Ted Stevens' inordinate amount of influence can be attributed to oil, just one more reason to wean the state of Alaska before it runs out. Since Alaska has only three areas of economic activity; oil, tourism and the military, they better start doing something about it now, before it's too late.
     
  8. dswoodley thread starter macrumors 6502a

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    Alas, it seems you are one of the people who need to be educated on some facts about the bridges (the Knik Arm bridge anyway). The Knik Arm bridge provided a very necessary additional road link between the largest city in Alaska and the fastest growing (second most populous) region in the state. Currently the route to Anchorage and Wasilla takes 1-1.5 hours depending on traffice. The bridge would cut some commutes down to 20 minutes or less. Anchorage has almost run out of developable land, adding access to the Knik flats would stimulate economic development for decades. Housing costs would stabilize and prevent more burst housing bubbles in the region. Surely you can appreciate that?

    Furthermore, every state in the union has benefited heavily from federal funds to create and strengthen infrastructure. Why discriminate against Alaska?

    I'm not going to argue in this thread on the bridges anymore, but if you want to start another thread, I'll happily participate.
     
  9. Maui macrumors 6502a

    Maui

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    #9
    I think the news here is that Anchorage has daily news. :D
     
  10. Ugg macrumors 68000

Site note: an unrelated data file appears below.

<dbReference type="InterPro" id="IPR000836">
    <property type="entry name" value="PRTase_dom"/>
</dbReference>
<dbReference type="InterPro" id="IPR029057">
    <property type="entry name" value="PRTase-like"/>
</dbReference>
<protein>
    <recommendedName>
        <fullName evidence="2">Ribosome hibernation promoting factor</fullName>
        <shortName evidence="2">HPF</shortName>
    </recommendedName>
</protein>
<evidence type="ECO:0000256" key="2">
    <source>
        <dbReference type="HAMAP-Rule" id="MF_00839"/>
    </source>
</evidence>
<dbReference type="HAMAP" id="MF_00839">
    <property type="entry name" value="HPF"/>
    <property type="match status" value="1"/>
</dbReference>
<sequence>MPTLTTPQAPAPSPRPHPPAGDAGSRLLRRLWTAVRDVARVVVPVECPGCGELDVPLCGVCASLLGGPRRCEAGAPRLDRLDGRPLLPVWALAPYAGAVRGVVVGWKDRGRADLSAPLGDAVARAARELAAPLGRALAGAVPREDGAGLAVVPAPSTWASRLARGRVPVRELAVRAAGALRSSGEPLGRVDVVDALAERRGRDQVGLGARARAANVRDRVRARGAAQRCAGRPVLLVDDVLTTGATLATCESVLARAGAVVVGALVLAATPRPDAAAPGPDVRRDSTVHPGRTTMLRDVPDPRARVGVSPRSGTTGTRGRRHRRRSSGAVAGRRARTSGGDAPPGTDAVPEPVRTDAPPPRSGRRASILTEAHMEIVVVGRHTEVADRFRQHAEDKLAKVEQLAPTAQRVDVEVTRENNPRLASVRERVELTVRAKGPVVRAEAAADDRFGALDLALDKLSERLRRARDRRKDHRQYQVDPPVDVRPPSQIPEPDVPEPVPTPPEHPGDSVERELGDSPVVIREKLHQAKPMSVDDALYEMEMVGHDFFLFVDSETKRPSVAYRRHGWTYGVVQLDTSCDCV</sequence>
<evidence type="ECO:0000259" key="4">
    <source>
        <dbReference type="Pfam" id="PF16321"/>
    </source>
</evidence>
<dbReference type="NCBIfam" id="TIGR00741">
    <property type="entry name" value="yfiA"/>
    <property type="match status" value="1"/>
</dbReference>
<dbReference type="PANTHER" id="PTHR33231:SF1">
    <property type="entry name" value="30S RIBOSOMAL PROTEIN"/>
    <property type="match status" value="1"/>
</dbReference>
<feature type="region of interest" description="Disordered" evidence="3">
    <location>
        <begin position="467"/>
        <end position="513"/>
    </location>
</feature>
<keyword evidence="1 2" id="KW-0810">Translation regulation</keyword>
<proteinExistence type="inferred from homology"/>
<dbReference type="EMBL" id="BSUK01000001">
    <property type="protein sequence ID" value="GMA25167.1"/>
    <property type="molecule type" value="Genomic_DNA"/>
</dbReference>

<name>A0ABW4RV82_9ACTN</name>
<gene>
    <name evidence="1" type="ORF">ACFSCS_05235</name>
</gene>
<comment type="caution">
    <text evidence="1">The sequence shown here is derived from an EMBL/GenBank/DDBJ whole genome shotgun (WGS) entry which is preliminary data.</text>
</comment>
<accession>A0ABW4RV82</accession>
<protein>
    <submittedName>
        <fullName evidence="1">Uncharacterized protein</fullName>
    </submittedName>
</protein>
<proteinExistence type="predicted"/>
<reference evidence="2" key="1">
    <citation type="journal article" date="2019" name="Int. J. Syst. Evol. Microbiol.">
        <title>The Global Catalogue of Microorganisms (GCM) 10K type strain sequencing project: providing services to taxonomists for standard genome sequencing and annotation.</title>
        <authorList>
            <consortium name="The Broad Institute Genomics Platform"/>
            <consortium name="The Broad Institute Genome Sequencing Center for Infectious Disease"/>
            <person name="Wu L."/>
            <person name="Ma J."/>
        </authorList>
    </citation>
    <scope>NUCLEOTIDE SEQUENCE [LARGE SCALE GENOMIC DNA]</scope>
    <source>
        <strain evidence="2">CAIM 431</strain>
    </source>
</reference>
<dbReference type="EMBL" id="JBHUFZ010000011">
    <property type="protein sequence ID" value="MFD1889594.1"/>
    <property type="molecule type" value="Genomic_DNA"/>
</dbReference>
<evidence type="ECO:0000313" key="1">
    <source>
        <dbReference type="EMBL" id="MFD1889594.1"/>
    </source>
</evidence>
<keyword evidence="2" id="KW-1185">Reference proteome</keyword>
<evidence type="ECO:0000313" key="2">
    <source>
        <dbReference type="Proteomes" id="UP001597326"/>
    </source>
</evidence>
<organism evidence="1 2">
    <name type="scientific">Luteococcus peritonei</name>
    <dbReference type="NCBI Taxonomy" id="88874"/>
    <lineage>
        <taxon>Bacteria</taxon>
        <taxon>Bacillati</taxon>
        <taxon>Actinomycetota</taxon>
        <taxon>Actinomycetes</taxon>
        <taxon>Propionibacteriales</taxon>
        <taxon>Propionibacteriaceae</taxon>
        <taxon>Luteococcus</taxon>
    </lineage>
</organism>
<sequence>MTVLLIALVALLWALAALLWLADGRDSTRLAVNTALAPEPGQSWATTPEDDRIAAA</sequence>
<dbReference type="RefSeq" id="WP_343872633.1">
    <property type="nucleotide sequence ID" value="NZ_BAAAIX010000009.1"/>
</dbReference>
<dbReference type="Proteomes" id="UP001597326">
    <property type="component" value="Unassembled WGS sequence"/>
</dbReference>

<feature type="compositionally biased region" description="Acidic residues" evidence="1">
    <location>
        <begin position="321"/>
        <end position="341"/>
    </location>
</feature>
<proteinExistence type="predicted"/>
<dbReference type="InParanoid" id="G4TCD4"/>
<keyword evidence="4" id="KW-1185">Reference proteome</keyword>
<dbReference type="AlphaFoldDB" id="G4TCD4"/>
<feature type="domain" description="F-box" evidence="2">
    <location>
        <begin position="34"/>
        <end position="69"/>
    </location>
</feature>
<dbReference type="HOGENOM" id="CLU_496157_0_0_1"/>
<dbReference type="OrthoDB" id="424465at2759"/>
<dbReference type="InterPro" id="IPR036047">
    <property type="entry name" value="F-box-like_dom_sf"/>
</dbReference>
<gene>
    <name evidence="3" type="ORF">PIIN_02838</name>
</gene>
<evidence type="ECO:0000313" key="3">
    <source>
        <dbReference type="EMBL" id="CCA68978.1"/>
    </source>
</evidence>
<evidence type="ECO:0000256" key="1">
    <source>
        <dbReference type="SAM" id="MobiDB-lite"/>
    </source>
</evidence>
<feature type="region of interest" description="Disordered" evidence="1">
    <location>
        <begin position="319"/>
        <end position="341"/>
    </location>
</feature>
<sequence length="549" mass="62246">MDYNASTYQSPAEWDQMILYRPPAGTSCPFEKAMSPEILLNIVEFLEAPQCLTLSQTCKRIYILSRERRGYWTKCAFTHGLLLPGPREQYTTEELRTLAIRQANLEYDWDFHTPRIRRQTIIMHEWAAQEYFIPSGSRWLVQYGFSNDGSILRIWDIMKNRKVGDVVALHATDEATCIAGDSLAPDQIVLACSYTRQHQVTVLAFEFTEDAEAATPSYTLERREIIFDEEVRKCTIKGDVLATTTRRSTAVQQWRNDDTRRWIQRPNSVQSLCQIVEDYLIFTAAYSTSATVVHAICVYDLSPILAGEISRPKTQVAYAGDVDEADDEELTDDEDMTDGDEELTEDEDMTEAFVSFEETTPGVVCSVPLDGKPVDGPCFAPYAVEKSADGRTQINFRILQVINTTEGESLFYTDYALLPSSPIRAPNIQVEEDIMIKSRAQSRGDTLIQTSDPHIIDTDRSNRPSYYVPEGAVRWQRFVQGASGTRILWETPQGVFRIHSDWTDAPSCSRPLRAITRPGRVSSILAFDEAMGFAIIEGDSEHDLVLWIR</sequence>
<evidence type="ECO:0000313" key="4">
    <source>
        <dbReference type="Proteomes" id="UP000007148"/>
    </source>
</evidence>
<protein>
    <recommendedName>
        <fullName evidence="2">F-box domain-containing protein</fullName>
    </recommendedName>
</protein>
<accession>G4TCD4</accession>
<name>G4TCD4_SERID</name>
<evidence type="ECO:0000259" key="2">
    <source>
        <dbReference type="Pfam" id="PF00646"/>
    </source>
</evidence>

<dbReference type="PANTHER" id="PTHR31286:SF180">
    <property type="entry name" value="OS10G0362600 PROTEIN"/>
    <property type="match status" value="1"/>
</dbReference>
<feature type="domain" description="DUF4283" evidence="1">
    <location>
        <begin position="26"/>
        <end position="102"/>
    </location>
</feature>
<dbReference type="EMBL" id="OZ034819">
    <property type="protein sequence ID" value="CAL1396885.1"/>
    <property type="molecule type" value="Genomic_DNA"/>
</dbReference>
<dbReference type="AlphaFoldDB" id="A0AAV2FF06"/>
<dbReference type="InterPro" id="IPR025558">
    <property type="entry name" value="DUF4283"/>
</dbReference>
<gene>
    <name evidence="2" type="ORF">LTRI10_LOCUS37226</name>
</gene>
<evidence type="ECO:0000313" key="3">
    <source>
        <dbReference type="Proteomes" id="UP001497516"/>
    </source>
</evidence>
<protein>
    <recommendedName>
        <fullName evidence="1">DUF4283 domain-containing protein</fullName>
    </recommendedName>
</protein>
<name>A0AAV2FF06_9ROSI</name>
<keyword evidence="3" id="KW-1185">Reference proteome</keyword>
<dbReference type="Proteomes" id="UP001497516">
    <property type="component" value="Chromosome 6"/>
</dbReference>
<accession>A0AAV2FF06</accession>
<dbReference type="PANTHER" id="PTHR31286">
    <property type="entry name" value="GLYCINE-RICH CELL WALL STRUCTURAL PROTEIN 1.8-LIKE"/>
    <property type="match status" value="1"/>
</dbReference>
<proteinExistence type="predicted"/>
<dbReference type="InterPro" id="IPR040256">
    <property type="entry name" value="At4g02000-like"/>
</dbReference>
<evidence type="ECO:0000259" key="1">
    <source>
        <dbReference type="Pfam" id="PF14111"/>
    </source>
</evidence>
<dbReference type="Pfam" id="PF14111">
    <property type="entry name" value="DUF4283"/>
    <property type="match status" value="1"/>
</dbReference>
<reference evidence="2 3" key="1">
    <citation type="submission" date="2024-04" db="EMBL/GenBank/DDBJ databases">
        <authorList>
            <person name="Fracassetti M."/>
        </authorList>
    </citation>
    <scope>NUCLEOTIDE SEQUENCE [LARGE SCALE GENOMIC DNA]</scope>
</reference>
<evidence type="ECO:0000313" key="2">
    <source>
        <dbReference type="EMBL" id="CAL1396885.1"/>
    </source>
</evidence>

Ugg

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    #10
    Isn't this thread about Ted Stevens?

    Having spent a year in Anchorage, I'm somewhat familiar with its infrastructure and the lack of buildable land is not a huge problem. Wasteful zoning is however and outward expansion is not going to help Anchorage in this day and age of high fuel prices. A high speed ferry would be far more cost effective.

    What's more, this article makes it pretty clear that nepotism is a major part of the story. Just one more reason for Ted Stevens to go.


     
  11. dswoodley thread starter macrumors 6502a

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    No it isn't, that's why I invited you to discuss this in another thread if you feel the need. The Knik arm bridge was a relatively minor expenditure compared to some projects in the union, and I'll happily defend that elswhere.
     
  12. Ugg macrumors 68000

    Ugg

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    #12
    "Uncle Ted' as you so quaintly call him, has a long history of corruption in his personal dealings and the dealings of those around him. I think it's pretty clear that the Knik bridge is part of that corruption. It's just a little too convenient that all those relatives and associates bought property in that particular area just before he proposed the legislation.

    What's even more relevant as I said before is that some entrenched politicians like teddy, tend to see their congressional duties as little more than a pathway to personal enrichment. I'm generally not fond of term limits but in his case it would have been a good thing. Just like Hatch and a host of others who are elected based on their ability to provide pork, stevens needs to go. Let's hope the people of Alaska are willing to recognize that fact and at the next go around, all the corrupt bums are kicked out.

    As I mentioned earlier, rather than enrich a handful of developers and relatives/friends, why doesn't teddy do something truly useful for Anchorage, like provide them a mass transit system. The era of cheap gas is over and encouraging massive outward development is not doing future Alaskans any favors.